change from transports in order to provide security. change from transports in order to provide security.
ESP packets may be sent directly over IP, but where network ESP packets may be sent directly over IP, but where network
conditions warrant (e.g., when a NAT is present or when a firewall conditions warrant (e.g., when a NAT is present or when a firewall
blocks such packets) they may be encapsulated in UDP [RFC3948] or TCP blocks such packets) they may be encapsulated in UDP [RFC3948] or TCP
[RFC8229]. [RFC8229].
4.4.2. Security Features 4.4.3. IKEv2 Security Features
4.4.2.1. IKEv2
o Forward-secure session key establishment. o Forward-secure session key establishment.
o Cryptographic algorithm negotiation. o Cryptographic algorithm negotiation.
o Peer authentication (certificate, raw public key, pre-shared key, o Peer authentication (certificate, raw public key, pre-shared key,
and EAP). and EAP).
o Unilateral responder authentication. o Unilateral responder authentication.
o Mutual authentication. o Mutual authentication.
o Record (datagram) confidentiality and integrity. o Record (datagram) confidentiality and integrity.
o Session resumption. o Session resumption.
o Connection mobility. o Connection mobility.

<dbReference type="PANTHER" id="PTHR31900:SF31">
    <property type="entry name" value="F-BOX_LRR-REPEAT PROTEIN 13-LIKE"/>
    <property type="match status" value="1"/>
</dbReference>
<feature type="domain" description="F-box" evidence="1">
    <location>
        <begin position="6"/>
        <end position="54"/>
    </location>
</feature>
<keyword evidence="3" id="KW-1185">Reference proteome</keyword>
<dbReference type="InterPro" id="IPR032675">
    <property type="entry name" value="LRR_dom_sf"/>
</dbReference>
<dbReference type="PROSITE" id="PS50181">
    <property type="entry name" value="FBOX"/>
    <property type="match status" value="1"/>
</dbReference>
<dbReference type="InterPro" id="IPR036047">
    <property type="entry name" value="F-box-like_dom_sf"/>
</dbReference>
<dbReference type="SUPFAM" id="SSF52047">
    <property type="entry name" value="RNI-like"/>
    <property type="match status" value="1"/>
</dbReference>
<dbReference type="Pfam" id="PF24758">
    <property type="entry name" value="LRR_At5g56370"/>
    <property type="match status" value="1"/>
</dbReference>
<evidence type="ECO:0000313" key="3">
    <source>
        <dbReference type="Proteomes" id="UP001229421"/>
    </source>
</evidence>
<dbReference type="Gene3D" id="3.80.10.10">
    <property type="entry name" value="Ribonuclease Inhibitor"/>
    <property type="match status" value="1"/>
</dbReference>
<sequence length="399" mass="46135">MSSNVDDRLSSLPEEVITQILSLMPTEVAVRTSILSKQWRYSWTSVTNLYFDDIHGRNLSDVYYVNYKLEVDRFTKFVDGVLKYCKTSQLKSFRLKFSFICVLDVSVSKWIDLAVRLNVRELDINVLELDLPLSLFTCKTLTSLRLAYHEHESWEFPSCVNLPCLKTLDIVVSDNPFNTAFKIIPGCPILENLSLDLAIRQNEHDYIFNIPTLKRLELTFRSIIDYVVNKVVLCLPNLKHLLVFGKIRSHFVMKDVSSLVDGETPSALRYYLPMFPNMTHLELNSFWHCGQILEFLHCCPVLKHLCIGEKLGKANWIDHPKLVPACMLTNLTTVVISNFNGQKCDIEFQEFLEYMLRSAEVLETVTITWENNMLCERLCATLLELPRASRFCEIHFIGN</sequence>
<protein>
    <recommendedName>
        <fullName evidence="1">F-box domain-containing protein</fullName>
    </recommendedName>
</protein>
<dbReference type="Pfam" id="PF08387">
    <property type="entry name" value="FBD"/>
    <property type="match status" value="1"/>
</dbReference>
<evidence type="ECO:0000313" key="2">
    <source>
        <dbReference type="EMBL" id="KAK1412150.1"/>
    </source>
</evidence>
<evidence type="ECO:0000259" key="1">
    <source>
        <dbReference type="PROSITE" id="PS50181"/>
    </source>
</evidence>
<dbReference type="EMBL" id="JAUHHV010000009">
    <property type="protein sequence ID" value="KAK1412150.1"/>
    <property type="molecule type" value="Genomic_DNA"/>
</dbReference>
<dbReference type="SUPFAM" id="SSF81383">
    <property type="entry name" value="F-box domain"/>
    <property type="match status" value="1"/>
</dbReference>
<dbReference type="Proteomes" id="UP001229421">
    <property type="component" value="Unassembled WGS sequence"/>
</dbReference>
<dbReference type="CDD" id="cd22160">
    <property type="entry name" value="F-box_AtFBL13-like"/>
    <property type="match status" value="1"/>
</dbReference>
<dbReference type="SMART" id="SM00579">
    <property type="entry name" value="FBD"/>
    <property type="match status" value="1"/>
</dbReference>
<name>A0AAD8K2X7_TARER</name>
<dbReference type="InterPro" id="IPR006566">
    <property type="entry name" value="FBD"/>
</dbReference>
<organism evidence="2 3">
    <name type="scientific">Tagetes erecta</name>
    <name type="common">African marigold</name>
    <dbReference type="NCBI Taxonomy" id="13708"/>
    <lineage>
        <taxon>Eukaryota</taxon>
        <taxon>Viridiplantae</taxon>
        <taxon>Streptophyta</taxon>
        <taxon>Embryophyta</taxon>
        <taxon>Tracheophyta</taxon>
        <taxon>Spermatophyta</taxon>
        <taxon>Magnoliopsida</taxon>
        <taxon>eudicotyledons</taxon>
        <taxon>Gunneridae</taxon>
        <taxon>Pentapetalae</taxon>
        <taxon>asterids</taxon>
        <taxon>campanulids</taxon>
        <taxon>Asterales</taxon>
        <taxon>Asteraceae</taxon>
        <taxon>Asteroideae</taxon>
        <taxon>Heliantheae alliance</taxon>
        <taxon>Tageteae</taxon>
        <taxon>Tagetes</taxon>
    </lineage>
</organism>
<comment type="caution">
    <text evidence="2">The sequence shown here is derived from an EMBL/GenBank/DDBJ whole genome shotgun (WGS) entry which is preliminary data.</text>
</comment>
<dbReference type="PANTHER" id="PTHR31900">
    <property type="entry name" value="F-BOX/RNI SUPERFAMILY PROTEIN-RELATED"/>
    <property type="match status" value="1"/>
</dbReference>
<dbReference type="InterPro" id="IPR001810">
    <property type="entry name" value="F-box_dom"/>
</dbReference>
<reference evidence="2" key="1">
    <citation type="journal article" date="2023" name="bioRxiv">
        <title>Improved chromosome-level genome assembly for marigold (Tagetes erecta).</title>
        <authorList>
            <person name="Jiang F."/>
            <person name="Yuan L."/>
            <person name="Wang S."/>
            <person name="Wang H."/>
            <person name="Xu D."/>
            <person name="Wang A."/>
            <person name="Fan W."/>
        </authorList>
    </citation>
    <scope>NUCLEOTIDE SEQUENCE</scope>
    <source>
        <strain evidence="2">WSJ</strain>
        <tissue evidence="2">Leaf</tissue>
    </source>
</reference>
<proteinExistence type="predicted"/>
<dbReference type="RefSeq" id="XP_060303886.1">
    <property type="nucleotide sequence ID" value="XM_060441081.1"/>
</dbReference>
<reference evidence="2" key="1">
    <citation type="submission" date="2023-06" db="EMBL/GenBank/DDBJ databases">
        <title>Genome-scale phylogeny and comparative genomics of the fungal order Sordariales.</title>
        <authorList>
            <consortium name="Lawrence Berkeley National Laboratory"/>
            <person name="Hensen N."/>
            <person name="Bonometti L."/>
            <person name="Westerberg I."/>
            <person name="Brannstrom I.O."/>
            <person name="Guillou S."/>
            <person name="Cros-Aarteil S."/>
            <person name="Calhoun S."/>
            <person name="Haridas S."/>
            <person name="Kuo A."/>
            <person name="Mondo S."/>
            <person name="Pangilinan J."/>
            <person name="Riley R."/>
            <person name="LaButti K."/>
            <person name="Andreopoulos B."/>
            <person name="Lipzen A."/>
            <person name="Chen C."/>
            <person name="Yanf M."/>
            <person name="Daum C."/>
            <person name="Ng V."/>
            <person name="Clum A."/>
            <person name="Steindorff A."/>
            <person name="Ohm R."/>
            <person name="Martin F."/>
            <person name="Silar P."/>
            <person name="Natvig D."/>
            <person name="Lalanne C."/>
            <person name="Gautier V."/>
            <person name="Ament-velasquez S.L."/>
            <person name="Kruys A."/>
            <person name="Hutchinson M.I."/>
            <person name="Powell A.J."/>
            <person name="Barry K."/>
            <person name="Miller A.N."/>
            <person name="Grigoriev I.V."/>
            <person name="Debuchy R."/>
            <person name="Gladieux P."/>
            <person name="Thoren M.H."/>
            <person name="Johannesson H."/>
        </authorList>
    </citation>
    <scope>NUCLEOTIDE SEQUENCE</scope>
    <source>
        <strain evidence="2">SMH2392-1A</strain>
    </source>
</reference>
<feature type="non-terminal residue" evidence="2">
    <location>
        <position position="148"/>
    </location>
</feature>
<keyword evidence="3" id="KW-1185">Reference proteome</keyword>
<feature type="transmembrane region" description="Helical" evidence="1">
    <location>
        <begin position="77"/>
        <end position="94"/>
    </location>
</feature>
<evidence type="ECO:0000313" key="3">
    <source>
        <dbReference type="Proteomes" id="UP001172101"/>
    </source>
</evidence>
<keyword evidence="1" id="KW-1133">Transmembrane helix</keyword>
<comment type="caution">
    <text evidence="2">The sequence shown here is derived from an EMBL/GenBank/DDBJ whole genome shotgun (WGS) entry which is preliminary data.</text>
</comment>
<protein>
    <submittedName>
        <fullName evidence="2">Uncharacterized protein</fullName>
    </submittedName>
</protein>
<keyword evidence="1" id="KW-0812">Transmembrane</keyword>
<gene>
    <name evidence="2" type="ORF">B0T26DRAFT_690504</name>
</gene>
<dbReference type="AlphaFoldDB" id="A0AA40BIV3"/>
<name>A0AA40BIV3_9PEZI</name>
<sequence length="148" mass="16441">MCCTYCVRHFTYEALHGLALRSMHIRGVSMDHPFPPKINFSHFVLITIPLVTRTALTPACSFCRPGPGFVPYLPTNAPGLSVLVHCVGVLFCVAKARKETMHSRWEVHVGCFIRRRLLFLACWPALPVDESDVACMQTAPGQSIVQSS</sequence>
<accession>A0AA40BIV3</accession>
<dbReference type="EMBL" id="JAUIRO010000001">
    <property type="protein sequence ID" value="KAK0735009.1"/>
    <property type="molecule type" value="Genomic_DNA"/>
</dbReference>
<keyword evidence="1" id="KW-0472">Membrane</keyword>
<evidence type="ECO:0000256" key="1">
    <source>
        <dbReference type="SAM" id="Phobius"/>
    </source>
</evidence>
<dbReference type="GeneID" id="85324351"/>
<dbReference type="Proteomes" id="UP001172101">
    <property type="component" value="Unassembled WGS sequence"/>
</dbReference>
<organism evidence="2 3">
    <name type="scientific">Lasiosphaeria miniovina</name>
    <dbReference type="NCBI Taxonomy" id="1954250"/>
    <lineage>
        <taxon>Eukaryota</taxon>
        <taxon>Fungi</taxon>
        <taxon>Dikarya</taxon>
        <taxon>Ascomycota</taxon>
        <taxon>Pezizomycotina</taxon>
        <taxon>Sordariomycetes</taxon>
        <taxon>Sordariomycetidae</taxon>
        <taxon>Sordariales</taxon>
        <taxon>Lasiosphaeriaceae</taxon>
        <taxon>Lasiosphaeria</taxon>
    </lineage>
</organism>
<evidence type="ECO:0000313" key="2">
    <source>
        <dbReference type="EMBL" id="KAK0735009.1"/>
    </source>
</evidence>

o DoS mitigation (cookie-based). o DoS mitigation (cookie-based).
4.4.2.2. ESP 4.4.4. ESP Security Features
o Record confidentiality and integrity. o Record confidentiality and integrity.
o Record replay protection. o Record replay protection.
4.4.3. Protocol Dependencies 4.4.5. IKEv2 Protocol Dependencies
4.4.3.1. IKEv2
o Availability of UDP to negotiate, or implementation support for o Availability of UDP to negotiate, or implementation support for
TCP-encapsulation. TCP-encapsulation.
o Some EAP authentication types require accessing a hardware device, o Some EAP authentication types require accessing a hardware device,
such as a SIM card; or interacting with a user, such as password such as a SIM card; or interacting with a user, such as password
prompting. prompting.
4.4.3.2. ESP 4.4.6. ESP Protocol Dependencies
o Since ESP is below transport protocols, it does not have any o Since ESP is below transport protocols, it does not have any